Opinion: Imagine ... no free speech


This article was originally on a blog post platform and may be missing photos, graphics or links. See About archive blog posts.

With all the irritating billboards out there -- the garish illuminated ones, the ones for cholesterol-dealing fast food and CDs with lyrics guaranteed to offend someone, the wallpaper billboards of dubious legality plastered over the entire side of a building -- this is the one that ticked off Rancho Cucamonga so much that it got not only taken down, but destroyed?

The billboard was up for one week alongside Route 66, the Mother Road. It bore these words: ‘’’Imagine No Religion.’’ Okay, certainly a conversation-starter, but surely no more so than it was 37 years ago when John Lennon put it on his ‘’Imagine’’ album.

The Freedom From Religion Foundation, the group that put the billboard there as it has in eleven other states, is now suing Rancho Cucamonga and its redevelopment director, who supposedly contacted the billboard company to report residents’ complaints and to ask whether anything could be done.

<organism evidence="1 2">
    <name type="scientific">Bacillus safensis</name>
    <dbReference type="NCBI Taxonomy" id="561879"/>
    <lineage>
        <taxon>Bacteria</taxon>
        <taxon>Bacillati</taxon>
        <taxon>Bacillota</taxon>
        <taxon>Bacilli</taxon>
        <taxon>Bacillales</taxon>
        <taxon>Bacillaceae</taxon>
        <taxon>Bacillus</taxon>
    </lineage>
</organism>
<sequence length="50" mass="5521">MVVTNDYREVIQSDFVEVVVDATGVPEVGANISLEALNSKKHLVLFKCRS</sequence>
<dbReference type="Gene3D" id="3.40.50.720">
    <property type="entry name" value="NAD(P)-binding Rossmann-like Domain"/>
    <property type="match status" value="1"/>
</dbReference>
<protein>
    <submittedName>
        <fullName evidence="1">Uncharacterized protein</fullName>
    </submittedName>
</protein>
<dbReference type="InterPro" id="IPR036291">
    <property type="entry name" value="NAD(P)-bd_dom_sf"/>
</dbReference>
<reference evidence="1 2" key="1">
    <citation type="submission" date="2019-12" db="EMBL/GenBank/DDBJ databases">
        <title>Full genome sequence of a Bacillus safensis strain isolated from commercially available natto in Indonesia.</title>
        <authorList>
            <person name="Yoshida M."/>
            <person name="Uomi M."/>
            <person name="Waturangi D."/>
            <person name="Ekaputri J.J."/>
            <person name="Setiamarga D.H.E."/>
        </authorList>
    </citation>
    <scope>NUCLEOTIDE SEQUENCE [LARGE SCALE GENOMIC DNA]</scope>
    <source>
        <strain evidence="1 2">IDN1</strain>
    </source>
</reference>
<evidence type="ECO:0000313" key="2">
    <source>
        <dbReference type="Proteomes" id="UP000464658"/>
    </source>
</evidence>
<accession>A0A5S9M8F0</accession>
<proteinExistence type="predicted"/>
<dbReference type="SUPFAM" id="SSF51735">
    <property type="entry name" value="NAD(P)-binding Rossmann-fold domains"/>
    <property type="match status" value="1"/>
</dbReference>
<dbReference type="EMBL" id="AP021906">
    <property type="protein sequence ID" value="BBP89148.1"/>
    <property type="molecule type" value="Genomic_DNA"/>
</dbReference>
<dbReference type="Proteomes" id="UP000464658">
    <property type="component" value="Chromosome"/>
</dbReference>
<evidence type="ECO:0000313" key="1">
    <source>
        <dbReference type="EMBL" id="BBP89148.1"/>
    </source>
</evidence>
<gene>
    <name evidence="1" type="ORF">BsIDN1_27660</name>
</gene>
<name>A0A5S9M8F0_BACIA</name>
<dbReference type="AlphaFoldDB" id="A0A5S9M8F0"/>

Gee, if only the city of Los Angeles were as quick to spring into action when it comes to handling its billboard blight!

But this is about free speech, not billboard laws -- the selective destruction of a mildly provocative message that a few dozen people bothered to complain about.

I suppose it’s only surprising that I’m still surprised. Atheists rank among the most despised groups in the country. Over the decades, more Americans have told pollsters they would far rather vote for Muslims or Jews or Catholics -- name your religious minority of the moment -- than vote for atheists.

The numbers have shifted bit; fifty years ago, 75% of voters wouldn’t vote for an atheist for president. A year ago that number had dropped to 53%, according to a Gallup poll, but Newsweek’s poll the same year put the number at 63%.

It isn’t just about public office; five years ago, a Pew poll found that 52% of Americans had an unfavorable or very unfavorable attitude about any atheists. By now someone’s surely come up with bumper sticker, something like ‘’No God = No Good.’’ (If anyone does decide to print those up, be sure to contact my lawyer about royalties.)

So, good work, you few dozen Rancho Cucamongans who complained about the billboard. You got your way.


Now, let’s see what billboard goes up in place of ‘’Imagine No Religion.’’ Maybe a big, juicy ad for a strip club.

Photo illustration courtesy of the Freedom From Religion Foundation website.